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The Net Takeaway: SPSS 13 and phoning home...


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SPSS 13 and phoning home... · 08/31/2004 05:04 PM, Analysis

Ok, I am in a tough spot. I was a beta tester for SPSS 13, and I got to play with some of the new features, including the great classification trees add on feature (no, it doesn’t replace AnswerTree, but certainly reduces the need for it in many cases). Graphics are improved again, and this seems to be where lots of effort was spent. Some nice things here.

Fields can now contain up to 32k of text, meaning long comments or text fields can be kept in the same file with the user’s other responses. A Time and Date Wizard makes date manipulation easier (though they still never seem to have formats to easily read unix log file timestamps, and probably should allow custom formats for imports). Aggregates can now be kept in the same file as the source, ala SAS. Speaking of which, SPSS 13 can read (and write) SAS 9 files. The rest are incremental improvements, in my opinion. Read more about all the new features here.

All good news… but there is one new “feature” I am not ecstatic about. In fact, it is causing me to rethink whether I want to upgrade, or recommend the upgrade, at all.

Now, I don’t know if the released code does this… but the beta included a Registration Requirement. Like Windows XP and the other recent MS products, SPSS 13 generates a hardware-based system ID key and sends it to SPSS to authorize the install.

I fully understand that I do not buy software, I license the right to use it. And, according to the current shrink-wrap license controversies, companies appear to have the right to define how and where I use their software. So, its not like they (SPSS) are doing anything illegal.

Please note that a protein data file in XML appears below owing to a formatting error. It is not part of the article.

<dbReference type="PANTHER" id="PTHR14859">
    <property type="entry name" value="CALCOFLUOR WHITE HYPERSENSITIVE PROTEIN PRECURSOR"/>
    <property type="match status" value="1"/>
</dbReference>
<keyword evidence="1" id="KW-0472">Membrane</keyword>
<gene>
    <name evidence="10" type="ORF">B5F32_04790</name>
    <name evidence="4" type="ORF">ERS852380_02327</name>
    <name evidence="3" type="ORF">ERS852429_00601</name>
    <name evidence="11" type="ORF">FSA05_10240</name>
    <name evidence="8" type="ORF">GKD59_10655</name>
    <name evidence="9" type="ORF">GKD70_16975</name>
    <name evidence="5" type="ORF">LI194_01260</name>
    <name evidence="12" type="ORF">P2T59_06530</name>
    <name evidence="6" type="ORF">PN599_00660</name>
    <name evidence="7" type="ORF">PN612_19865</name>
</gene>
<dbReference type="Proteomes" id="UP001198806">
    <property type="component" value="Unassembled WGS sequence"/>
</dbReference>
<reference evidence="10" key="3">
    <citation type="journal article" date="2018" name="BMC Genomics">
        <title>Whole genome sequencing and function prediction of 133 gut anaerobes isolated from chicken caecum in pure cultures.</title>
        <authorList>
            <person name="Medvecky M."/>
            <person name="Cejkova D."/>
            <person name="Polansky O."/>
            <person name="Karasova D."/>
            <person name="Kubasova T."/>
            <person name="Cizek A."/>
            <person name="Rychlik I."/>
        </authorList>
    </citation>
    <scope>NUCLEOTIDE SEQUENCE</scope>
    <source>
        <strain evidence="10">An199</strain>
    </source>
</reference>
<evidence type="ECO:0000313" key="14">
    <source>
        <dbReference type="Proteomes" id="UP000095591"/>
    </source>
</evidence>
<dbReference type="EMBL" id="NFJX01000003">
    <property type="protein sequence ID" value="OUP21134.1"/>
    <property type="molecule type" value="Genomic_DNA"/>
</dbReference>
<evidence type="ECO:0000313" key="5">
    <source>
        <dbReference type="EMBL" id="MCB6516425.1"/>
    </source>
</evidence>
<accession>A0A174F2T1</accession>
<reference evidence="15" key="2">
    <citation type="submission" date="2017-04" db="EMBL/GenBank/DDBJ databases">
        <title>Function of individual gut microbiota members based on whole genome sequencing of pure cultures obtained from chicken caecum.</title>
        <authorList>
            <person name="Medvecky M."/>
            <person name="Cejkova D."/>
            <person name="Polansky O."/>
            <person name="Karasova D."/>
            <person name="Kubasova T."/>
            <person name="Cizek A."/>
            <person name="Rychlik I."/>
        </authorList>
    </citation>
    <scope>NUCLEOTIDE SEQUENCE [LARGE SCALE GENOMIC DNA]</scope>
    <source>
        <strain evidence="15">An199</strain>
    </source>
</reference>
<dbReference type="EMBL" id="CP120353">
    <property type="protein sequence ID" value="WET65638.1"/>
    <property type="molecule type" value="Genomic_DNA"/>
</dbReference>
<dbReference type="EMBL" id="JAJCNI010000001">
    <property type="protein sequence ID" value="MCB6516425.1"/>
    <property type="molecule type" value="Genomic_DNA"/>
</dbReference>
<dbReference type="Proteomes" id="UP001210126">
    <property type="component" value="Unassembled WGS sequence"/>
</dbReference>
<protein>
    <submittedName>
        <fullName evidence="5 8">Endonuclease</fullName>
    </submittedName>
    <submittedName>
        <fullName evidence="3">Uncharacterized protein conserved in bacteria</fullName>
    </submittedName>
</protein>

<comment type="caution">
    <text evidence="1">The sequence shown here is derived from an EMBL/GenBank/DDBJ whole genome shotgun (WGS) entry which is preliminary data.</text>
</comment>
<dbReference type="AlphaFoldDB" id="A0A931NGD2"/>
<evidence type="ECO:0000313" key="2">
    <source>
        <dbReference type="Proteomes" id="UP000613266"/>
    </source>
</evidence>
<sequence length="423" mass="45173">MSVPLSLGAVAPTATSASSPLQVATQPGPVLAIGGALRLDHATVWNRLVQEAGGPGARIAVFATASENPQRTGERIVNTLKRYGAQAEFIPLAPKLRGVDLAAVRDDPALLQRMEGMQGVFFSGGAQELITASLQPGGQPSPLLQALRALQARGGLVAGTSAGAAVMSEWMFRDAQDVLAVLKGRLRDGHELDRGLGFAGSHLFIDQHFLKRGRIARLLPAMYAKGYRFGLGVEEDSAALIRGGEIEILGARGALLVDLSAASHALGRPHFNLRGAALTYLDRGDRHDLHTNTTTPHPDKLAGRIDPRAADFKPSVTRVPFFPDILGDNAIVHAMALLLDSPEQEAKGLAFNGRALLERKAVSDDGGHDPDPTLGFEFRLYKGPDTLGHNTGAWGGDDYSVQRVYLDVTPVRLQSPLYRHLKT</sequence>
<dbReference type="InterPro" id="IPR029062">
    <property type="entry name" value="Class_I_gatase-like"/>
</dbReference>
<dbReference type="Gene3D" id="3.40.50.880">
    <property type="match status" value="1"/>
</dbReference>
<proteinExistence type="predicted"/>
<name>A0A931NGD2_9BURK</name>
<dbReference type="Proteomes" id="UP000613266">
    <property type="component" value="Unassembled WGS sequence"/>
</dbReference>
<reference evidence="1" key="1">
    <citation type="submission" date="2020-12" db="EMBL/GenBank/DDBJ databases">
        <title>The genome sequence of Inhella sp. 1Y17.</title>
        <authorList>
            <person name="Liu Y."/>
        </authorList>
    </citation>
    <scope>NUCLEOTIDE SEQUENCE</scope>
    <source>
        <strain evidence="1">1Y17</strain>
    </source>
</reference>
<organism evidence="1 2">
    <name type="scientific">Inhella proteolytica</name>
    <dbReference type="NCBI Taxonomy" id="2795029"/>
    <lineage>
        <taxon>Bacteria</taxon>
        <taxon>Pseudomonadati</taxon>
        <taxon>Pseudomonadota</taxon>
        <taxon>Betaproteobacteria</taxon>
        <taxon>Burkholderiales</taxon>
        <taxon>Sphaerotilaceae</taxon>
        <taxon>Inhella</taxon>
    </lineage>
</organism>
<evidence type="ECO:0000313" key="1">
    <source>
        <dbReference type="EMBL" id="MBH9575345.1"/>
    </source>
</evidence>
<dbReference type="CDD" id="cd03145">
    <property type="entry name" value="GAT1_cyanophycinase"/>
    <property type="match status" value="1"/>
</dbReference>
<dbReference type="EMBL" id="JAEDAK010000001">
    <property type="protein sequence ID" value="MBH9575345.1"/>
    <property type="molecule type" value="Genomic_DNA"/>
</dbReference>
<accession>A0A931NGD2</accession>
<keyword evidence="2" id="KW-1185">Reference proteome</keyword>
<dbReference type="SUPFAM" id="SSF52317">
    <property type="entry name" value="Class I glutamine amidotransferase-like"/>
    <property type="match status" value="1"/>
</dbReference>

But I don’t buy products which phone home. Its kept me from buying or recommending the X1 search tool, it kept me from buying TurboTax, and I use Windows XP only because I had to (I’m not good enough with Linux to do what I want, and I use a corporate edition at work which didn’t phone home.) I don’t buy time-locked media, and I don’t buy media which requires a code to work. The few tunes I’ve bought, I’ve bought via Apple iTunes (more on this below), because they have the least restrictive procedures. If I spend my money instead of pirating a product, I expect to have at least as much freedom of use by being legal as I would stealing it. Unfortunately, yet again, that will not be the case.

I sent notes about this concern to the SPSS gang during the beta, and they were very kind to answer my concerns, including:

Why should this bother me? If I’m not guilty, I shouldn’t worry, right? Well, I am afraid that I am guilty. SPSS can be very slow on large datasets. So, yes, sometimes I will pull 3 old boxes off the shelf, install an imaged OS and install SPSS, and split the dataset. I’ll kick off the same transforms and such on each of the boxes for each part of the data, and magically, my process takes 1/3 the time. I then blow away the drive and put the machines back on the shelf.

Is this legal? Well, it is only one user (me with a KVM). From the old “book” model, its is violating the “code is running on one machine at a time” approach, but then again, that license model hasn’t been used by companies since the Borland days. But I am not a lawyer (IANAL), so, probably yes, I have violated my license in some way by doing this.